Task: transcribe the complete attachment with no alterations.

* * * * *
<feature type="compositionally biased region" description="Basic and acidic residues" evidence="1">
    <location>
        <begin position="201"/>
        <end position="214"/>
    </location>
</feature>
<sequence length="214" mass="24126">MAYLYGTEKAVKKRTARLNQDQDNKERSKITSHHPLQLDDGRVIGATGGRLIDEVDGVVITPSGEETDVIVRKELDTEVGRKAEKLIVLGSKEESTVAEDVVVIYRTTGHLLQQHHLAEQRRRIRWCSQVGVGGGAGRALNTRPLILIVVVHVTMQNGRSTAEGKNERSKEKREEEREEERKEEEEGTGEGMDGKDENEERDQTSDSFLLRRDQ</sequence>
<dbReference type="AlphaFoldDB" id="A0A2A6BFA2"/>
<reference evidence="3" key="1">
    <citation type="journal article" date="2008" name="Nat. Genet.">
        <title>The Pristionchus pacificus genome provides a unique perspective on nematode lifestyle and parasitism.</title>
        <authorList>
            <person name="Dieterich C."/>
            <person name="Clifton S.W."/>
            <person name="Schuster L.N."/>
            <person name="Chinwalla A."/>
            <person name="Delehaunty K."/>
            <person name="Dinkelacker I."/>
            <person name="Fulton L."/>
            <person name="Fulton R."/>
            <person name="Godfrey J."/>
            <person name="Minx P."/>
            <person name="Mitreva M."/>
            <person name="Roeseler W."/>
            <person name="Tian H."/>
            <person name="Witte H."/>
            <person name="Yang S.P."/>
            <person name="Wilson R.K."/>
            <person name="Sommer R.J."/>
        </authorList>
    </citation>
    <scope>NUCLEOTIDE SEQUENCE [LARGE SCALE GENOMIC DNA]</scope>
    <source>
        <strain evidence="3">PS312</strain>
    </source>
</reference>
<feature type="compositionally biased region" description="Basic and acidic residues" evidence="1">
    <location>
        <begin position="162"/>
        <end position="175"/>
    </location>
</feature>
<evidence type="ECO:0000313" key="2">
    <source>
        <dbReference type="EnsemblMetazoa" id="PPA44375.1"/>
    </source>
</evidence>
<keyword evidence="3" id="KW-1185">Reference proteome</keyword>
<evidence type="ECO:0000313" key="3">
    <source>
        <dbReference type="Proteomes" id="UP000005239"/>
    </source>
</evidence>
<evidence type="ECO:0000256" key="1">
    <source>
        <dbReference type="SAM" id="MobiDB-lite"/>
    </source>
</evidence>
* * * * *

<feature type="compositionally biased region" description="Basic and acidic residues" evidence="1">
    <location>
        <begin position="201"/>
        <end position="214"/>
    </location>
</feature>
<sequence length="214" mass="24126">MAYLYGTEKAVKKRTARLNQDQDNKERSKITSHHPLQLDDGRVIGATGGRLIDEVDGVVITPSGEETDVIVRKELDTEVGRKAEKLIVLGSKEESTVAEDVVVIYRTTGHLLQQHHLAEQRRRIRWCSQVGVGGGAGRALNTRPLILIVVVHVTMQNGRSTAEGKNERSKEKREEEREEERKEEEEGTGEGMDGKDENEERDQTSDSFLLRRDQ</sequence>
<dbReference type="AlphaFoldDB" id="A0A2A6BFA2"/>
<reference evidence="3" key="1">
    <citation type="journal article" date="2008" name="Nat. Genet.">
        <title>The Pristionchus pacificus genome provides a unique perspective on nematode lifestyle and parasitism.</title>
        <authorList>
            <person name="Dieterich C."/>
            <person name="Clifton S.W."/>
            <person name="Schuster L.N."/>
            <person name="Chinwalla A."/>
            <person name="Delehaunty K."/>
            <person name="Dinkelacker I."/>
            <person name="Fulton L."/>
            <person name="Fulton R."/>
            <person name="Godfrey J."/>
            <person name="Minx P."/>
            <person name="Mitreva M."/>
            <person name="Roeseler W."/>
            <person name="Tian H."/>
            <person name="Witte H."/>
            <person name="Yang S.P."/>
            <person name="Wilson R.K."/>
            <person name="Sommer R.J."/>
        </authorList>
    </citation>
    <scope>NUCLEOTIDE SEQUENCE [LARGE SCALE GENOMIC DNA]</scope>
    <source>
        <strain evidence="3">PS312</strain>
    </source>
</reference>
<feature type="compositionally biased region" description="Basic and acidic residues" evidence="1">
    <location>
        <begin position="162"/>
        <end position="175"/>
    </location>
</feature>
<evidence type="ECO:0000313" key="2">
    <source>
        <dbReference type="EnsemblMetazoa" id="PPA44375.1"/>
    </source>
</evidence>
<keyword evidence="3" id="KW-1185">Reference proteome</keyword>
<evidence type="ECO:0000313" key="3">
    <source>
        <dbReference type="Proteomes" id="UP000005239"/>
    </source>
</evidence>
<evidence type="ECO:0000256" key="1">
    <source>
        <dbReference type="SAM" id="MobiDB-lite"/>
    </source>
</evidence>